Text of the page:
Receiving useful feedback can be life changing. It’s through feedback that we see how other’s perceive us and other people learn about how we perceive them. Many of us stumble through life with huge “blind spots”. Meaning, others can see and be affected by our behaviours but we are blissfully unaware. It is by being open to growth and learning that we encourage others to give us the feedback we need.
BUT, not everyone is good at delivering useful and supportive feedback. I remember as a young woman spending hours getting ready to go out on a date and when I emerged from my bedroom my mother said, “You aren’t wearing that, are you?” As you can imagine, I was deflated. I can’t exactly remember how I reacted but I’m fairly sure it wasn’t good.
My mother loved me and had my best interests at heart and I knew that so I cut her lots of slack. Yet, not everyone has good intentions. What about the colleague whose motives are not so clear? What about the boss who has a huge “blind spot” and delivers feedback like a freight train? It’s important to be open for feedback but not to be open for having your soul crushed. This is where boundaries are indispensable. When feedback is coming hard and fast, this is not the time to “turtle” or go into hiding. As Douglas Stone and Sheila Heen say in their new book, Thanks for the Feedback, “Being able to establish limits on the feedback you get is crucial to your well-being and the health of your relationships.” Sometimes shutting out the critics and forging ahead to make your own choices, mistakes and plans, is essential.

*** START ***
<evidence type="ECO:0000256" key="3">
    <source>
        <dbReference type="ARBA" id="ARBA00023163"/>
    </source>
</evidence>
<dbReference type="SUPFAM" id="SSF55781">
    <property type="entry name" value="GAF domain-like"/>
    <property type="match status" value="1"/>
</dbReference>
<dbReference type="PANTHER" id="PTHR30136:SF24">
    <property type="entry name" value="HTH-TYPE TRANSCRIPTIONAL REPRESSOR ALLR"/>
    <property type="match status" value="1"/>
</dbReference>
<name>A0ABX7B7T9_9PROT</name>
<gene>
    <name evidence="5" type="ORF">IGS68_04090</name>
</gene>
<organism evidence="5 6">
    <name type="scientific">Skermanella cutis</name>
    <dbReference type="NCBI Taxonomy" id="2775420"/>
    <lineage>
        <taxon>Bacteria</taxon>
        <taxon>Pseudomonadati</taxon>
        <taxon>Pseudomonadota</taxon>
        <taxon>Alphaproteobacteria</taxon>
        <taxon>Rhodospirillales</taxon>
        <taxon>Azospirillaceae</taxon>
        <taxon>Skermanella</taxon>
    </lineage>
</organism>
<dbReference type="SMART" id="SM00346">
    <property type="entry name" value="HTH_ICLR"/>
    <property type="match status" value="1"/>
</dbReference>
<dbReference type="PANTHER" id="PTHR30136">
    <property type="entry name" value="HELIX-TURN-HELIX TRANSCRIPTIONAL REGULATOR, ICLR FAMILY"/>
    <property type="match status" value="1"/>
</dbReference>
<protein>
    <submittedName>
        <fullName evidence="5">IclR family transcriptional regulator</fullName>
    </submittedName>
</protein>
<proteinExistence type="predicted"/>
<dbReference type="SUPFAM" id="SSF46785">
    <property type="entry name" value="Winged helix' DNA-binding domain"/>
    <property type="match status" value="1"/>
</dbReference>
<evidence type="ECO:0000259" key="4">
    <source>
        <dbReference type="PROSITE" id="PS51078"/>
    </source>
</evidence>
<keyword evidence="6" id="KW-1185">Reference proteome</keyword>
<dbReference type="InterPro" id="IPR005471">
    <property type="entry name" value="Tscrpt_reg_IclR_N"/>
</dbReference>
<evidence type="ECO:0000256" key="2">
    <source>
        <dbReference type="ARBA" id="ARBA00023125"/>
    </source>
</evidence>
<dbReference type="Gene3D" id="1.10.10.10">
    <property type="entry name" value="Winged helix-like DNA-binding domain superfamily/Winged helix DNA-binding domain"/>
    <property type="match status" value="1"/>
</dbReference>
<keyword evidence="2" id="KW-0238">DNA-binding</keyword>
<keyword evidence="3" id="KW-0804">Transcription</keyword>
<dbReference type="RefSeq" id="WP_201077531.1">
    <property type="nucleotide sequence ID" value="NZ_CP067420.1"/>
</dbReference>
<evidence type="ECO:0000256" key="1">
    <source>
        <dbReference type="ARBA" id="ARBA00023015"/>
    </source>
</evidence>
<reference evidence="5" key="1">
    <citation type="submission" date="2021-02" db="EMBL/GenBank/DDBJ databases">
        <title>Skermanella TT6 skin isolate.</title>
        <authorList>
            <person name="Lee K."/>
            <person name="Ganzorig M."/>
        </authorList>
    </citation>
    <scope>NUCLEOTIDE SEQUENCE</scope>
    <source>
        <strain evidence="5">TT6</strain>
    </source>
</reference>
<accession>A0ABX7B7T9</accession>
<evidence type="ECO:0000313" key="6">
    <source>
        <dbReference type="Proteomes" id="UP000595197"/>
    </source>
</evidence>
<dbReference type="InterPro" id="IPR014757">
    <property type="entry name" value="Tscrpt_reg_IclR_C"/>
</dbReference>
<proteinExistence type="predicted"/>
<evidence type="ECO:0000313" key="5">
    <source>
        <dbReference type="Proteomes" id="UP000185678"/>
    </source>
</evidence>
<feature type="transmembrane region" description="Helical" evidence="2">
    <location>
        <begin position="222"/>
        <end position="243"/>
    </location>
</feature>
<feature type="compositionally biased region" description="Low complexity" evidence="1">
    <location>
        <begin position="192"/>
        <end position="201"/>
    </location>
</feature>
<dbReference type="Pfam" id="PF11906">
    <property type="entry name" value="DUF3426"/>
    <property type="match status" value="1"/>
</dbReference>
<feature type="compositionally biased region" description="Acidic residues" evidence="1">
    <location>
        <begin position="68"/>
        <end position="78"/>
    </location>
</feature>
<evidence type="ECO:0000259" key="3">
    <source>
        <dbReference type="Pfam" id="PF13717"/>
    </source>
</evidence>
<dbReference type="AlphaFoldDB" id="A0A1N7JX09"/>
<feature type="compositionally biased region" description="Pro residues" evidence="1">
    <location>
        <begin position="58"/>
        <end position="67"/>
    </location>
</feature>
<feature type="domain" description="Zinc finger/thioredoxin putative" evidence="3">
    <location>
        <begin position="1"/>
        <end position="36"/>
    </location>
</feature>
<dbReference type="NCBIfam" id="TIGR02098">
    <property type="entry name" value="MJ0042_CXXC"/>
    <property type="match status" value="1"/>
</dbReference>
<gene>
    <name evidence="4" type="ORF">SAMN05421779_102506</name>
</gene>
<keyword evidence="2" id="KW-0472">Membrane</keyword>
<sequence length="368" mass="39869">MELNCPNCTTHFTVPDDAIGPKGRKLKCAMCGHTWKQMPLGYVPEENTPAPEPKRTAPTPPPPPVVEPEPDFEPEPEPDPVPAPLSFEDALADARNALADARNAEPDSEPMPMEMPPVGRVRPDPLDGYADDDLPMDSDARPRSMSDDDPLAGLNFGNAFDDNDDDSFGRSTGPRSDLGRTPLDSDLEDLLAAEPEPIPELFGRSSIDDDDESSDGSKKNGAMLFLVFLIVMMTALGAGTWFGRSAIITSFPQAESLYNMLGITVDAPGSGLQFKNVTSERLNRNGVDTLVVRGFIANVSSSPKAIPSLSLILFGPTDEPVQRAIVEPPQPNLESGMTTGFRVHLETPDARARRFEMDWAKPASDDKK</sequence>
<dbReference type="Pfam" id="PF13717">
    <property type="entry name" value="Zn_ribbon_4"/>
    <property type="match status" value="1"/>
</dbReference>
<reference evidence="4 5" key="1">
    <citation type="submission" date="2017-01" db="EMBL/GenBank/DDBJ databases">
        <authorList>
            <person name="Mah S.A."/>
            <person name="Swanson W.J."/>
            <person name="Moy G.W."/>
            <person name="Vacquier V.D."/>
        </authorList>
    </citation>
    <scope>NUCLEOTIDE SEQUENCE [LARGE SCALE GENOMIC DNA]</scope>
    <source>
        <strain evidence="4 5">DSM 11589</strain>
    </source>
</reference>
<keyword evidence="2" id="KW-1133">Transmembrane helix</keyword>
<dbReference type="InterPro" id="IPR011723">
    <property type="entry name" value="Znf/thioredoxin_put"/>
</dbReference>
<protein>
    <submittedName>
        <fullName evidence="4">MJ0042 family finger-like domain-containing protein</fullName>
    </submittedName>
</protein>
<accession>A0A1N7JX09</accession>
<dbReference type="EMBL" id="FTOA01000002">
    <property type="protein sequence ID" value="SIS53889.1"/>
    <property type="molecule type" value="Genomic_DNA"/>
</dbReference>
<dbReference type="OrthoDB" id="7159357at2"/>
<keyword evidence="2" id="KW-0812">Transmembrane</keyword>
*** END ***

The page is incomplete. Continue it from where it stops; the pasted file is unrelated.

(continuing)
Stone and Heen talk about three main boundaries:
1) I may not take your advice – with this boundary you are willing to listen and consider what is being said but you may decide to go another way. By voicing this to the other person, you are letting them know where you stand.
2) I don’t want feedback about that subject, not right now (or ever) – You get to decide when you are willing to hear feedback. The only concern with this boundary is that you don’t use it to close down a conversation continually as a strategy to avoid dealing with an important issue that needs addressing.
3) Stop, or I will leave the relationship – As Stone and Heen say, “If you can’t keep your judgments to yourself, if you can’t accept me the way I am now, then I will leave the relationship, or change its terms.” This boundary is for when someone’s method of giving feedback is harmful and damaging to our sense of who we are.
When it comes to feedback, it needs to be constructive and supportive. If the feedback is a character assassination, non-stop, demanding, threatening or manipulative, it’s time for a boundary.